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Mary
Stevenson Cassatt was an American painter and a printmaker (The Editors of Encyclopædia Britannica). She was born in
Allegheny City, Pennsylvania. Her father’s name was Robert Simpson Cassatt and
her mother was Katherine Kelso Johnston. Her father was a stockbroker and a speculator.
He was very successful at his profession. In addition, her mother also came
from a banking family (The Editors of Encyclopædia Britannica).
            Mary Cassatt’s family viewed
traveling as an important part of advancing one’s education (Mathews 1994). So,
as a result, Mary spent five years of her adult life in Europe. In addition,
she visited other places such as London, Paris and Berlin (The Editors of Encyclopædia Britannica). While she was abroad,
Mary had her first lessons in drawing and music. While at the Paris World’s
Fair of 1855, she was first exposed to French artists such as Ingres,
Delacroix, Corot, and Courbet. Interestingly enough, Degas and Pissarro had
then later became her mentors and colleagues. Mary lived the majority of her
adult life in France. This is where she had first met her mentor, Edgar Degas (Mathews
1994).

Cassatt’s goal as an
artist was to be respected and admired for her talent as an artist. She wanted
to be able to live on the money she earned painting (World
Biography). However, these goals were difficult
to achieve.
            In
1877, Cassatt was one of three women who joined a group of artists whom were
later known as the Impressionists (Mathews 1994).  The two other women in this
group were Claude Monet and Camille Pissaro (World Biography). This artistic style included short, broken
brushstrokes and pure colors that were not blended together. This artistic
style also put an emphasis on the effects of light. While many Impressionists focused their work on landscapes and street
scenes, Mary Cassatt focused on portraits, which she had later became famous
for (World Biography). Her favorite
subjects for her art were children and women (Mathews 1994). Within her paintings,
you could see the tenderness and the love she held for children. However, she
never had children of her own. Her interest in
drawing intimate scenes of women with
children is seen vividly in her works such as Mother
About to Wash Her Sleepy Child (1880)

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 ( The Editors of Encyclopædia Britannica). This work was painted with quick brushstrokes in a pastel palette.

              Cassatt’s
painting style continued to change and move away from Impressionism (World
Biography). Her artistic style had then favored a
simpler, more straightforward style. In 1886, Mary had her final exhibition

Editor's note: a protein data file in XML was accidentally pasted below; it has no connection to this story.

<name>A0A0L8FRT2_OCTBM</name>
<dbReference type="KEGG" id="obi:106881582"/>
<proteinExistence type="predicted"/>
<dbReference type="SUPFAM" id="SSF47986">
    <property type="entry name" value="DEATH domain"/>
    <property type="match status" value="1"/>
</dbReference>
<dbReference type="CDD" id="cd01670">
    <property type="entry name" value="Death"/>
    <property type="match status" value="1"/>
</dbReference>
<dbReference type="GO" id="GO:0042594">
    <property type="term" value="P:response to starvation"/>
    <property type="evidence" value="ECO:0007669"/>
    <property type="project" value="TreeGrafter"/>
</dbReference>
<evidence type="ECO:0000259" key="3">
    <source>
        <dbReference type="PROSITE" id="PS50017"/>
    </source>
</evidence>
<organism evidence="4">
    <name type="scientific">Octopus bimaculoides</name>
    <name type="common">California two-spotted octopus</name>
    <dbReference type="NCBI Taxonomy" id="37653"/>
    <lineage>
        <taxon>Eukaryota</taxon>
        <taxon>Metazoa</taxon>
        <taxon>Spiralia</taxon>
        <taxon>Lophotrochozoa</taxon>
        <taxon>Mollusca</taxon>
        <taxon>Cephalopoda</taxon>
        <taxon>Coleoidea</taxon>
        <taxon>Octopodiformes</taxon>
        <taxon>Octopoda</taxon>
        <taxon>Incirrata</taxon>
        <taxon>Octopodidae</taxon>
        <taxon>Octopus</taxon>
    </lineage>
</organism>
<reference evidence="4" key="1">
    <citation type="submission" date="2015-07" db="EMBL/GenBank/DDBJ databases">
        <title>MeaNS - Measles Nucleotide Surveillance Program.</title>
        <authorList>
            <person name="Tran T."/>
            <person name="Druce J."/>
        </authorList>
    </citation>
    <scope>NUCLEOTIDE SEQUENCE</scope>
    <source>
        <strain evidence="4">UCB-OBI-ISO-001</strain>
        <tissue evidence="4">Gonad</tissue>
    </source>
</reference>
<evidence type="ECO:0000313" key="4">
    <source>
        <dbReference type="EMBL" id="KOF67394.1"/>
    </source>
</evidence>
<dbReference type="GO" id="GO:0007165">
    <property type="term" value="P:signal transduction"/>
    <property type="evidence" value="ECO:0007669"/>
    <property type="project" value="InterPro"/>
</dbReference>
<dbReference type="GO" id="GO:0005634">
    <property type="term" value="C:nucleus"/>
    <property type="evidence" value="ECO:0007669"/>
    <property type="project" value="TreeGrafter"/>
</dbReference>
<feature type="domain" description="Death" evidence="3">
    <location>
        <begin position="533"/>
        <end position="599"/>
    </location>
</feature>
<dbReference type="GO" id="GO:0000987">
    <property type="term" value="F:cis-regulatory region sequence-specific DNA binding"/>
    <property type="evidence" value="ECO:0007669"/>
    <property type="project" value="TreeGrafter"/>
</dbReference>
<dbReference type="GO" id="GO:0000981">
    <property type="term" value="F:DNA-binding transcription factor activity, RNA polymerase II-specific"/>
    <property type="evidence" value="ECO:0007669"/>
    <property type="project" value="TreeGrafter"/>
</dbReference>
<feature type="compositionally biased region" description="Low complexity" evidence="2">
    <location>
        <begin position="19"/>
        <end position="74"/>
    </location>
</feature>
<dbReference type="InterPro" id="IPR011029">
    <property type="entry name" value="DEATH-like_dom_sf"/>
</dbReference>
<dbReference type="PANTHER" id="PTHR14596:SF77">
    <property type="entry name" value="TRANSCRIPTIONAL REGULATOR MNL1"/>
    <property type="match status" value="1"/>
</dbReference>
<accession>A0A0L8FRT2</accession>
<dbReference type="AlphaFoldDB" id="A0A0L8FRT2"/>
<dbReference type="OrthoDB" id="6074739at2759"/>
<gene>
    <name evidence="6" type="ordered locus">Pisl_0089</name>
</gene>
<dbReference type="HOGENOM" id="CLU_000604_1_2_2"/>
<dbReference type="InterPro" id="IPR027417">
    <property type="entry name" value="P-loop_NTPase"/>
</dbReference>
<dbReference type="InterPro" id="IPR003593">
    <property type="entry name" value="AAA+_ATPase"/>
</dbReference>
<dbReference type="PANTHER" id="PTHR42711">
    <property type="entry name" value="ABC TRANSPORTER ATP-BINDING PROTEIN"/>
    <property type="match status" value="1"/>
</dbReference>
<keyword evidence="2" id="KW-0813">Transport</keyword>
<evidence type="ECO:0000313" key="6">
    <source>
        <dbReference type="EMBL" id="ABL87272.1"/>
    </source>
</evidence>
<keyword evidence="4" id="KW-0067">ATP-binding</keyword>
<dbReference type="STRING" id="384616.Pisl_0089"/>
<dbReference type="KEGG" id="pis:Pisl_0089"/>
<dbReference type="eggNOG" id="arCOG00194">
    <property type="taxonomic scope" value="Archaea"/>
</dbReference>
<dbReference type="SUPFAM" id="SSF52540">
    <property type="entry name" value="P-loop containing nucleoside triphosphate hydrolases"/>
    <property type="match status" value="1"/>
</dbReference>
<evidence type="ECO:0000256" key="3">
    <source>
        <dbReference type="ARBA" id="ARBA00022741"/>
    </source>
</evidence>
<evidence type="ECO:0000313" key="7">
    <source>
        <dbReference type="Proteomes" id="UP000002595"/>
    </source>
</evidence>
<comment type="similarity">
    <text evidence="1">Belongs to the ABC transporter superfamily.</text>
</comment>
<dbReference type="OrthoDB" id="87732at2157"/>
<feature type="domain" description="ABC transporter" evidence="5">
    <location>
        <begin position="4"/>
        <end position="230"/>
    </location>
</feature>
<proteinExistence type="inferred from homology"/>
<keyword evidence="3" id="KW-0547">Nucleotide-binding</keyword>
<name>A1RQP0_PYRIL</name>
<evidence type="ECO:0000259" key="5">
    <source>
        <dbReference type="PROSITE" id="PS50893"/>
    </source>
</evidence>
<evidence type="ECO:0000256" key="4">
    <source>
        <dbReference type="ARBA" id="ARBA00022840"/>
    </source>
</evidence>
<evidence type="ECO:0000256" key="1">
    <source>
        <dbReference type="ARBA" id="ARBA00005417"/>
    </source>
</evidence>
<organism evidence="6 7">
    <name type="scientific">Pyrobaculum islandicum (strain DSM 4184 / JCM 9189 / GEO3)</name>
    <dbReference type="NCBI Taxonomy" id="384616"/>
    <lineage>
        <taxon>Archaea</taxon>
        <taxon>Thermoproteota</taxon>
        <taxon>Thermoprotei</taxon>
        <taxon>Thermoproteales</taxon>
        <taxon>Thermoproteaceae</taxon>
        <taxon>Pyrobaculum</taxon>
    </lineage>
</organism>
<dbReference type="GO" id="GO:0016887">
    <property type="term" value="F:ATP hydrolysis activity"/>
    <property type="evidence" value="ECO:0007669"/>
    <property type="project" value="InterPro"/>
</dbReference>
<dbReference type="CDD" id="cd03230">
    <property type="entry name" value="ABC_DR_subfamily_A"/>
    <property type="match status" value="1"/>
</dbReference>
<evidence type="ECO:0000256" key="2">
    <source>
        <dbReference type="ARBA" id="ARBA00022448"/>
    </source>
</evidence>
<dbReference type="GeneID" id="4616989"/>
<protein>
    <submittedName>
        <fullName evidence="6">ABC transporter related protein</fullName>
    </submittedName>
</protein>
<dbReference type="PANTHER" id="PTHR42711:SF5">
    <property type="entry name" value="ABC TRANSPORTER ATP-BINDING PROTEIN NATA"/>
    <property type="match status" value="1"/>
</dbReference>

with the Impressionists (Mathews 1994). After
this exhibition, she stopped identifying herself with a specific movement. She
then experimented with a variety of artistic techniques. For example, while being
influenced by Japanese prints she had collected, Mary developed a new drawing
style that was a blend of European and Asian style. An example of this new
style is The
Letter(1890), which exhibited
flattened forms and combinations of color that were in harmony with each other (Mathews
1994).
              Soon after this, Mary began
to take an interest in American artists (World Biography). In addition, at this time, she became a sponsor for other Impressionists.  As a sponsor, Mary bought her friend’s
paintings when they did not have a lot of cash. Using her connections with rich
American families, she convinced wealthy
Americans to purchase this artwork. Eventually, she became an advisor to many
collectors, with the understanding that these artworks they had purchased would
eventually find themselves in art museums in America (World Biography).

            While
in her late adult years, Mary witnessed the beginning of the modernism movement
in Europe and the United States (Mathews 1994). However, this did not affect
her artistic style. After Mary died in the 1920s, Impressionism declined (World
Biography). However, one exception to this decline was a group of women artists
that were based in Montreal, Canada, that later became known as the
“Beaver Hall Group.” This group of women was the first Canadian art
association where professional women artists, which included Mabel May, Lilias
Torrance Newton, and Prudence Heward, followed Cassatt’s example of working
closely with one another and studying abroad. In addition to influencing this
group of women, Cassatt also influenced Lucy Bacon, an artist born in California,
who studied with the Impressionists in Paris (World Biography).
            However,
Cassatt’s status in art history has been significant and influential in the
later twentieth and twenty-first centuries (Mathews 1994). She is considered
one of the most important American artists of the late 1800s(World Biography). In
addition, she has also been the focus of influential scholarship for female
artists. Mary’s work has been discussed by feminist art historians including
Griselda Pollock and Linda Nochlin. However, Cassatt’s most public legacy is
her influence on American patrons who collected her work and the work of her
European artists that was later added to museums. One example was Louisine
Elder Havemeyer, whose Impressionist artwork collection is now a part of the
Metropolitan Museum of Art in New York (World Biography).

 

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